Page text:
Anterior Cruciate Ligament (ACL)
The anterior cruciate ligament (ACL) is one of the four primary knee ligaments. Ligaments are tough fibrous pieces of connective tissue between bones. The ACL runs diagonally across the middle of the knee. It prevents the thigh bone from sliding out and forward in front of the shin bone as well as providing rotational stability. The ligament is commonly injured when suddenly changing directions while playing sport or hyper extending the knee. Many people report feeling or hearing a pop followed by pain within the knee. The knee tends to swell up quite quickly because of the ligament’s blood supply. It may be difficult to walk on the knee after such an injury.
The initial treatment is to rest and ice the knee and try and keep the swelling down. A thorough medical examination after such injury can determine which structures have been damaged and what further investigations are needed. This may include x-rays to exclude any broken bones but an MRI scan is better to assess the soft tissue structures and extent of the injury. Not all cruciate injuries have to have surgery. Nonsurgical treatment may be a good option for people with low demand activities or people who do not complain of any instability about the knee. This treatment will involve physiotherapy and possibly lifestyle modifications. However, younger patients who are keen to continue with pivoting sports or any patient who continues to complain of instability type symptoms during their normal daily activities are better with a surgical option.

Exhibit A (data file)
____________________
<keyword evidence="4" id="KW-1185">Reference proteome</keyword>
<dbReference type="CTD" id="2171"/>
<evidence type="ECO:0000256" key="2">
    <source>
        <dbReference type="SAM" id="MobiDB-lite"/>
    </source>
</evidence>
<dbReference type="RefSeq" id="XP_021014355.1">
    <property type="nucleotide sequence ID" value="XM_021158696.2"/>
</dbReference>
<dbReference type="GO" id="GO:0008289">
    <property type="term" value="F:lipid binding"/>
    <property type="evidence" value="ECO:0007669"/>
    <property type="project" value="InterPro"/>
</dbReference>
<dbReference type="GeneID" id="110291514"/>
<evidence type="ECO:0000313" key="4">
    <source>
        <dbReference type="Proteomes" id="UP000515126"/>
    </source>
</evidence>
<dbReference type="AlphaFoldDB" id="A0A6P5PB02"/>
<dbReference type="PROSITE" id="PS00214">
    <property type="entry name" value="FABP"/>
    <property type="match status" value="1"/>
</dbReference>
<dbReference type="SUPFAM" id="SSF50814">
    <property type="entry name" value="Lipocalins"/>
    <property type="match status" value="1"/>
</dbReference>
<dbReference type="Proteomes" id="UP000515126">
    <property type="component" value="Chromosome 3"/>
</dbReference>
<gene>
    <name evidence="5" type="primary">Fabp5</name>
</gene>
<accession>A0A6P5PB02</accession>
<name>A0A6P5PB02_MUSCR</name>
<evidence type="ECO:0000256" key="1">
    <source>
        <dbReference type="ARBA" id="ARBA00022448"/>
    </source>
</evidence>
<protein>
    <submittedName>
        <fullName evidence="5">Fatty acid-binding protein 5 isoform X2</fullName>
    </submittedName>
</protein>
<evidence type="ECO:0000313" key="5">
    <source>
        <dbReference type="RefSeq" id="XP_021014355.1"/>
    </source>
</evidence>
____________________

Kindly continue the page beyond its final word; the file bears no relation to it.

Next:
There are different surgical options for an ACL injury, depending on the patient’s individual circumstances and extent of the injury. The goal of ACL surgery is to stabilise the knee, minimise the risks of reinjury and prevent long-term arthritis. Younger patients (less than 25 years of age) have the highest risk of reinjuring the ACL. Other risk factors include hyper lax knee joints or other knee ligaments injured at the same time. Depending on the severity of the cruciate tear, different graft options are available. The commonest grafts used are patellar tendon, hamstrings or quadriceps tendon. In some circumstances, the ACL is torn from the thighbone but otherwise intact. Depending on the age of the patient and condition of the ACL, repairing the ligament back onto the bone is possible and has become a viable option in the last few years. However, most of the time a repair is not possible. Often, the ACL remnant may be preserved and supplemented with a graft such as a hamstring tendon.
In high demand younger patients, graft taken from the central third of the patellar (kneecap) tendon has the lowest re- rupture rate and is therefore usually chosen. It does have a higher incidence of pain towards the front of the knee while kneeling. Other factors include whether there is a lot of rotational instability after the injury and supplementing the ACL graft with a lateral ligament repair (anterolateral ligament) has recently been shown in the 2020 Stability study to reduce the risks of re-rupture of hamstring grafts from 11% to 4% in younger patients. There are numerous variables and risk factors that have to be considered in each case to minimise the risks of re-rupture and long-term arthritis. There is an overall graft re-tear rate of 2% to 8%, higher in younger patients. The rehabilitation period is usually 9 months or more and over 80% of patients will return to play.
With so many variables, each patient and injury is different and so the ACL surgery must be individualised.